Timothy McVeigh, the terrorist responsible for the Oklahoma City bombing cited the Waco incident as his primary motivation. He even went as far as denotating the bomb on the same day April 19, two years later in 1995, that destroyed the Alfred P. Murrah Federal Building. He claimed to be a sympathizer of an anti-government militia movement in order to avenge the government’s handling of the Waco and Ruby Ridge incidents. He even drove from Arizona to Waco to watch the federal standoff and was photographed at the event selling anti-government bumper stickers outside of the courthouse.
The Oklahoma Bombing Changed The Public’s Opinions On Waco
Photo Credits: Bill Greenblatt/Liaison
After the Oklahoma City bombing, the media, as well as the public, began to reconsider their original thoughts on the Waco incident. Americans that previously supported the actions of the government were now calling for an investigation. By 1999, it was indicated by a Time poll that 61 percent of the American public believed that federal law enforcement had started the fire at the Branch Davidian compound. September 1999, Attorney General Reno appointed John C. Danforth as Special Counsel to investigate the matter. So began a year-long investigation which the Office of Special Counsel interviewed 1,001 witnesses, reviewed 2.3 million pages of documents, and looked over thousands of pounds of physical evidence.
The Official Danforth Report
Photo Credits: Bill Greenblatt/Liaison
In the final report of November 8, 2000, Special Counsel Danforth concluded that the allegations against the government lacked sufficient claim. Although those involved in withholding information during the trial were prosecuted, it was declared that the pyrotechnics did not start or spread the compound fires. The surviving Branch Davidians also acknowledged that the fire was indeed started by other followers, with audio recordings helping to prove so. However, David Koresh’s lawyer called the entire Danforth report a whitewash, and former U.S. Attorney general Ramsey Clark who represented the Branch Davidians stated that “History will clearly record, I believe, that these assaults on the Mt. Carmel church center remain the greatest law enforcement tragedy in the history of the United States.”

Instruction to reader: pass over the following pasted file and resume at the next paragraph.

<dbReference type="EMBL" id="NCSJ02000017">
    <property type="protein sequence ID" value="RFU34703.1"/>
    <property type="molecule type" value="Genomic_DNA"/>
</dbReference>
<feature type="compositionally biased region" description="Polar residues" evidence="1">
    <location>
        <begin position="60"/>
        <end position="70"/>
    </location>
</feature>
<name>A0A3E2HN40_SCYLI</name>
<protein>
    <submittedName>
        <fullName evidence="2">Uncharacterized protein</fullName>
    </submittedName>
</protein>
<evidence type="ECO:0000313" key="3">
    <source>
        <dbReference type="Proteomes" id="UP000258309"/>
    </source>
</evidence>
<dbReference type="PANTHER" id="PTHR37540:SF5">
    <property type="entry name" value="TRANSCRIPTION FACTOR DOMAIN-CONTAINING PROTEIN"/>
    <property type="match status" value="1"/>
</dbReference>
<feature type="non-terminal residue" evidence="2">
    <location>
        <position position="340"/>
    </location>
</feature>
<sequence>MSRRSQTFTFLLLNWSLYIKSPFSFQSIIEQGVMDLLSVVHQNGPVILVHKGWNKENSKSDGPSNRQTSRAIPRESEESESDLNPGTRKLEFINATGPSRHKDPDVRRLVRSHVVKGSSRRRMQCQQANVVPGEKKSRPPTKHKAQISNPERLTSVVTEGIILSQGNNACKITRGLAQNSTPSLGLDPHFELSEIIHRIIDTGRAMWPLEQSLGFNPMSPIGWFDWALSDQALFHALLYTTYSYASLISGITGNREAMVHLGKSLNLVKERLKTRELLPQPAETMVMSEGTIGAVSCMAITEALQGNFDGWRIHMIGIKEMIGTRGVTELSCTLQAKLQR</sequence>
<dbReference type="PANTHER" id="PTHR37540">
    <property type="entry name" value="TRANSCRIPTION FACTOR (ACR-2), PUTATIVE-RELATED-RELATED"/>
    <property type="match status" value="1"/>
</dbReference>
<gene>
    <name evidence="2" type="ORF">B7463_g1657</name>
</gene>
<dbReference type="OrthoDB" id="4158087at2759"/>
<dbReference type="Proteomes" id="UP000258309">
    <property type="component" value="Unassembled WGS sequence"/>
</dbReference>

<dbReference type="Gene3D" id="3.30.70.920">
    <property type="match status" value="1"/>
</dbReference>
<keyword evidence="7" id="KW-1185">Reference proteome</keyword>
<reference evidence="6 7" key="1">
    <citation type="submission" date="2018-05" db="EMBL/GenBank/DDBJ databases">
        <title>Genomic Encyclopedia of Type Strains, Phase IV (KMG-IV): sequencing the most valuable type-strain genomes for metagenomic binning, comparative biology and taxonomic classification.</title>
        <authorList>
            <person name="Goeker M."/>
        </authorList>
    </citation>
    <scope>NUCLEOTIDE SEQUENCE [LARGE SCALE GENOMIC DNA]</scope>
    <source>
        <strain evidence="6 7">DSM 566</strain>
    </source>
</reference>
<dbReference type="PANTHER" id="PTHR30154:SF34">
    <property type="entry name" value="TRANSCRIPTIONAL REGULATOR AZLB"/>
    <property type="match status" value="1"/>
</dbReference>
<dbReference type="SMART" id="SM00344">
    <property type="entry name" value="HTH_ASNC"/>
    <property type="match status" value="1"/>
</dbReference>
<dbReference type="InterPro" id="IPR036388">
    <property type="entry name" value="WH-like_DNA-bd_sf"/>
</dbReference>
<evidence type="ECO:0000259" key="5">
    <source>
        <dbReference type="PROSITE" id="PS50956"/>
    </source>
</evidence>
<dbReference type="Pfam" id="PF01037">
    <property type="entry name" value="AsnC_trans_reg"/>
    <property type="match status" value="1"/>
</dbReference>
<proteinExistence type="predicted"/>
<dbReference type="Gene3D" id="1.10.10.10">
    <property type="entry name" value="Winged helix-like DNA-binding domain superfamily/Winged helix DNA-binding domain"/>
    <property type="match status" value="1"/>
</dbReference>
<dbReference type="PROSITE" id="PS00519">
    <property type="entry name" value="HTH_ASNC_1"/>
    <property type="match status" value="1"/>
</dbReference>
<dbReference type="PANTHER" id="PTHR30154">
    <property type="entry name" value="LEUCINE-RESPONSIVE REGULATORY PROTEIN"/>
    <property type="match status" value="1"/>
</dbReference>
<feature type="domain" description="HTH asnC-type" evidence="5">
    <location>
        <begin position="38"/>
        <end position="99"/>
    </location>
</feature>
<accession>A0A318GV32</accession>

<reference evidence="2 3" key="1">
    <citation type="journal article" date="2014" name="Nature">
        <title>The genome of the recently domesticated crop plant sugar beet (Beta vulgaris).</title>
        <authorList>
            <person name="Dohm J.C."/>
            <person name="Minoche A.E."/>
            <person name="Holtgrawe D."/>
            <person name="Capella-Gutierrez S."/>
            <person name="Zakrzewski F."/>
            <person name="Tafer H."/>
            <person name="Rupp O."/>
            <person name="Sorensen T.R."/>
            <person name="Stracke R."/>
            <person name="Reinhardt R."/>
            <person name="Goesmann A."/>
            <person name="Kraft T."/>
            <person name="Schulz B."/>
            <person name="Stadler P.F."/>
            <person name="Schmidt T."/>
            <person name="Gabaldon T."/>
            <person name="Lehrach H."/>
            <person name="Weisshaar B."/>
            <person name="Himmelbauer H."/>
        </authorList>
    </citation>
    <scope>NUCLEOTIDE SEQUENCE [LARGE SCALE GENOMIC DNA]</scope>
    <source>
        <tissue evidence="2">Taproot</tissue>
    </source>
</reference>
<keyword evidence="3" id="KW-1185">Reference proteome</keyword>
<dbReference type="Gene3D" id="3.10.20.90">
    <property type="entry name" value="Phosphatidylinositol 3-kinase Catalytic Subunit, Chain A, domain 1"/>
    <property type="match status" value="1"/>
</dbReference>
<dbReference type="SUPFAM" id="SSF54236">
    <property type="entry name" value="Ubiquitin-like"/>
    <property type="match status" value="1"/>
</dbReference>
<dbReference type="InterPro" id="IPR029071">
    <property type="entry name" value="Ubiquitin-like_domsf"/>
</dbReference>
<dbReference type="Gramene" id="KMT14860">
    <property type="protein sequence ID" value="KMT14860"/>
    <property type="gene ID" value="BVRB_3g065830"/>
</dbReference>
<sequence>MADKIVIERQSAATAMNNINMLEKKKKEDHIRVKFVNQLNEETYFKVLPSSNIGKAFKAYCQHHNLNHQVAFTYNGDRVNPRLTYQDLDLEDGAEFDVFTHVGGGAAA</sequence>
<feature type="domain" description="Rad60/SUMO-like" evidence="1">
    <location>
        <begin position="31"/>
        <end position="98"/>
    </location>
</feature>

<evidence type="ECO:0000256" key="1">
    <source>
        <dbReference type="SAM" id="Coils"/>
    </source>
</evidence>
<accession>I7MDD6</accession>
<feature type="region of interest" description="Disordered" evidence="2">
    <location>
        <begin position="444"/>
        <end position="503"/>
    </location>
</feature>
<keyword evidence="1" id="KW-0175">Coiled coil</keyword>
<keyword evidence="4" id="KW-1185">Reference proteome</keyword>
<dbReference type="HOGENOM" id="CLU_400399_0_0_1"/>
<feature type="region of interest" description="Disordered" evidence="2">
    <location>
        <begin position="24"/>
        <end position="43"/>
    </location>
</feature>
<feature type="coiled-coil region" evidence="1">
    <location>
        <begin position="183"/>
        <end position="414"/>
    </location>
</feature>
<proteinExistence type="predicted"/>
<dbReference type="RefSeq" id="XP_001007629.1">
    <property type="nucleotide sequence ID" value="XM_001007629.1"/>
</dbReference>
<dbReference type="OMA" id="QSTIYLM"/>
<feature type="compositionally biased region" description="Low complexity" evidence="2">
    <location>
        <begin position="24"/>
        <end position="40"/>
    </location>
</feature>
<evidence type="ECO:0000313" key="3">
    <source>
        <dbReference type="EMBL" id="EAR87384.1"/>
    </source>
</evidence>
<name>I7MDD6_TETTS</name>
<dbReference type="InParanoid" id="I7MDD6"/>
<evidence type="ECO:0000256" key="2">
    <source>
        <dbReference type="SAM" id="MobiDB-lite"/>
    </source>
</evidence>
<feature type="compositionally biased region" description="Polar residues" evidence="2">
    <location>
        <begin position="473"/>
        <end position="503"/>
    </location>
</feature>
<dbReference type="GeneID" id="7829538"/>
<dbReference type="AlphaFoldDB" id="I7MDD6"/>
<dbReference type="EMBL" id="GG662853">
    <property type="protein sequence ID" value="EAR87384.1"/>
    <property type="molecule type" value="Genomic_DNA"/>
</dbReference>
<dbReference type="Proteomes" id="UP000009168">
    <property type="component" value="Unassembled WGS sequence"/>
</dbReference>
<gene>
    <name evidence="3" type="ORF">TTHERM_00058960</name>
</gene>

Yet, Danforth’s report didn’t put an end to all of it.
The Years Following
The events that happened at the Mt. Carmel complex between February 28 and April 19, 1993, is still a touchy subject for many Americans. It is a story that some still consider is shrouded in mystery, regardless of the final report and something that the public holds over the head of the government. The discussion of the Waco incident is often attached alongside the current debates in our country regarding gun control, law enforcement, and homegrown militias. Critics use it as an example for anti-government propaganda and as an instance that demonstrates the control that the government has over the public and its ability to pull strings whenever necessary.
In Popular Culture
The Waco siege has been a topic of fascination over the decades. It has become the subject of numerous, books, documentaries, films, and even an upcoming mini-series. While some versions of the story are meant for entertainment and withhold any true bias, others are based on conspiracy, attempting to convince people of what supposedly “really” happened at Waco. Although for a while it remained an untouched subject on television, in 2018, Paramount Networks is expected to air a six-part miniseries based on the siege with the 25 year anniversary on February 28, 2018. Another new and updated look at the events that rocked America for 51 days and the years to follow.